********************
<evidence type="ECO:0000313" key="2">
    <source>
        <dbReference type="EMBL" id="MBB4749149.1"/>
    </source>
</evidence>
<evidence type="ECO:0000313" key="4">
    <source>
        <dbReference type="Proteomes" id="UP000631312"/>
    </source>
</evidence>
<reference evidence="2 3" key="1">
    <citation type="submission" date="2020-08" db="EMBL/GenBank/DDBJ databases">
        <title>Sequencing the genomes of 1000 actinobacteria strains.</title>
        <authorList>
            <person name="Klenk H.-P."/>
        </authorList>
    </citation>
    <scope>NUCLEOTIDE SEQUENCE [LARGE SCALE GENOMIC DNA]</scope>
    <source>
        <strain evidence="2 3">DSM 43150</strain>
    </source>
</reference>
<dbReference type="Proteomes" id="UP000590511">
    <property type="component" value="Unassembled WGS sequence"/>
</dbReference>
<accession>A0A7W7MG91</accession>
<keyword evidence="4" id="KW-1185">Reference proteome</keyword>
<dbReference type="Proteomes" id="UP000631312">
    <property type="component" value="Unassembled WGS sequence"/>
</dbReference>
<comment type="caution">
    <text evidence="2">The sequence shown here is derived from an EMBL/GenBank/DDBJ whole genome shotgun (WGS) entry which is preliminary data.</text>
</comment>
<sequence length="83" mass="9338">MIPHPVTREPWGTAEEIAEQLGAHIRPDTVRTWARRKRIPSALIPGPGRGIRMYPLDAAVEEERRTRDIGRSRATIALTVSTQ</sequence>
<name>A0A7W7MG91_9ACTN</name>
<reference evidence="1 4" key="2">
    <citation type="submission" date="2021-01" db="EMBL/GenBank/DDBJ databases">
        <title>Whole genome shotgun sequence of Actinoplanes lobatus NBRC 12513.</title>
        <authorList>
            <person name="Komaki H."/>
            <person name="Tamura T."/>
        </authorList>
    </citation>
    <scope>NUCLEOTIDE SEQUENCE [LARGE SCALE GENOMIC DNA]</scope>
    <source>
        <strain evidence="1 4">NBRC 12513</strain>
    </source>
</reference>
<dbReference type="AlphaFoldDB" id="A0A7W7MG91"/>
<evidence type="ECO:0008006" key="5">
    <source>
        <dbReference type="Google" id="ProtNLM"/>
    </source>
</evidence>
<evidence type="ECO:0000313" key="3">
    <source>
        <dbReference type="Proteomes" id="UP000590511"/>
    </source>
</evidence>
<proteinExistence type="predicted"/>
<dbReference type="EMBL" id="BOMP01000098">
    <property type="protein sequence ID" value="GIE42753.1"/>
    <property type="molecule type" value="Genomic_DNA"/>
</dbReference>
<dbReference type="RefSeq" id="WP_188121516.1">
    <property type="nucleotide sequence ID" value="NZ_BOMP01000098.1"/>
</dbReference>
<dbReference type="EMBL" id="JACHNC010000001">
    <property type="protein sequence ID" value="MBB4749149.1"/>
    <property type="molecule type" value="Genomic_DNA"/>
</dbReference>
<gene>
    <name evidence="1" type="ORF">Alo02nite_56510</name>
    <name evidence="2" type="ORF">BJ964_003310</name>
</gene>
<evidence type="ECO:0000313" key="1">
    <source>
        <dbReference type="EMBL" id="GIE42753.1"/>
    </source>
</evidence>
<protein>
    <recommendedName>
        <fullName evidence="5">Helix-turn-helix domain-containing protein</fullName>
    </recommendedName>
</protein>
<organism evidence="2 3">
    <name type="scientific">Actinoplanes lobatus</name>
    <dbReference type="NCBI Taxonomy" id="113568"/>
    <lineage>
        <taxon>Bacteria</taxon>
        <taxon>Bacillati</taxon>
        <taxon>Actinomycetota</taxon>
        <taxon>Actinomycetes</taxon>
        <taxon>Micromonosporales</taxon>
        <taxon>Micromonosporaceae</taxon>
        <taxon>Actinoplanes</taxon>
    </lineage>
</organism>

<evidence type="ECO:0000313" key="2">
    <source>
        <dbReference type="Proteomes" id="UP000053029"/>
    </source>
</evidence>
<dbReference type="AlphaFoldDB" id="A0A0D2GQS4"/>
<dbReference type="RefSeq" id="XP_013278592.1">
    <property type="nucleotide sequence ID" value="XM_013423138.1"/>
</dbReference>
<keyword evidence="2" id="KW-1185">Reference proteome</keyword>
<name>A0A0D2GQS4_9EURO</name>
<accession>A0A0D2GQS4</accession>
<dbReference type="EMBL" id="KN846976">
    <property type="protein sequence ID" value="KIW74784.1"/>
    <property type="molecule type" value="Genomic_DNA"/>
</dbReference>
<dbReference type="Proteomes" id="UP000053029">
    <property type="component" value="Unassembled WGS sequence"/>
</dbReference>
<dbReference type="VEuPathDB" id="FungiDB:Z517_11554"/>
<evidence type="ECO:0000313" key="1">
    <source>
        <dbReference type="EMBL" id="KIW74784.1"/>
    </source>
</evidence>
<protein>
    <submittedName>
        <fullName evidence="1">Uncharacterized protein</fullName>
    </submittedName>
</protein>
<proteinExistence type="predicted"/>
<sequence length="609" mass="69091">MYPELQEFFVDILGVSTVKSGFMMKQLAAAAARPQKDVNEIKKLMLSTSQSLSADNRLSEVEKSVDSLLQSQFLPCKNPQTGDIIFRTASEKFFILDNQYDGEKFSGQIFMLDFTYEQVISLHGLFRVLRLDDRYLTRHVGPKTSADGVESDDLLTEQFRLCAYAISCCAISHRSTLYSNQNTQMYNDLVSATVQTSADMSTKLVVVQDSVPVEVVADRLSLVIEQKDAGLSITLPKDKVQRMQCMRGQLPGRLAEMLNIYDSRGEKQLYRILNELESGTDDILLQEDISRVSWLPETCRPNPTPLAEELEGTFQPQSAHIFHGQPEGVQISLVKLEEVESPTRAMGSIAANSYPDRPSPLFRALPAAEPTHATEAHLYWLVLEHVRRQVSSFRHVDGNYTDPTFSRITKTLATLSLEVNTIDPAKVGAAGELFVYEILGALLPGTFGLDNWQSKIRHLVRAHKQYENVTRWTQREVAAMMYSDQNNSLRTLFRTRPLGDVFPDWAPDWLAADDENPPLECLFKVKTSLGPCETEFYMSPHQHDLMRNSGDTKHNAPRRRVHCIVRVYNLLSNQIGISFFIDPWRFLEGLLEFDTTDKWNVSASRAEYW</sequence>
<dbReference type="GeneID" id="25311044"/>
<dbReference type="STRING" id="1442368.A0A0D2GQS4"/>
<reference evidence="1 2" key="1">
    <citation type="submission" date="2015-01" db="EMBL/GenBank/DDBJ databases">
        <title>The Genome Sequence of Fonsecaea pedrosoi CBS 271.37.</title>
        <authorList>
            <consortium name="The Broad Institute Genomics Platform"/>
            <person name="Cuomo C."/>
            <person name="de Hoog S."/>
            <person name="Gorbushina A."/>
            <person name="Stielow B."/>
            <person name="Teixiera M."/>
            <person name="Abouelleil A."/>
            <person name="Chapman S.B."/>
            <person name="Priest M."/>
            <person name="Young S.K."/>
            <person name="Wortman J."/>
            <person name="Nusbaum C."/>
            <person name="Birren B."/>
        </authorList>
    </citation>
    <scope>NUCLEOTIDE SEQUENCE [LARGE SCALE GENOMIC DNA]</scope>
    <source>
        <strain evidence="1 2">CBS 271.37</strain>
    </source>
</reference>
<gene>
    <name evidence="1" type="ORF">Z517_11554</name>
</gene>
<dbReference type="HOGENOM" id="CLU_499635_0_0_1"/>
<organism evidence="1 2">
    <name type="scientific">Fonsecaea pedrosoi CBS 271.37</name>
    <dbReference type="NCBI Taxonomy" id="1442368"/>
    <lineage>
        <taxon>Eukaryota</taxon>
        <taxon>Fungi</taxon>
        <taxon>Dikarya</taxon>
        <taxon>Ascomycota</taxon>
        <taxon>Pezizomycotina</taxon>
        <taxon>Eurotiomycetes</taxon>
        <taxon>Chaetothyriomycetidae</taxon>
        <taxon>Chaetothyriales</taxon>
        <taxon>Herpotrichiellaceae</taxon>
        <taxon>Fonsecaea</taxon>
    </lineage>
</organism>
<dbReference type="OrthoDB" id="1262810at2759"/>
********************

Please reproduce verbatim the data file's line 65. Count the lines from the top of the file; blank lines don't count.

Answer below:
<dbReference type="RefSeq" id="WP_188121516.1">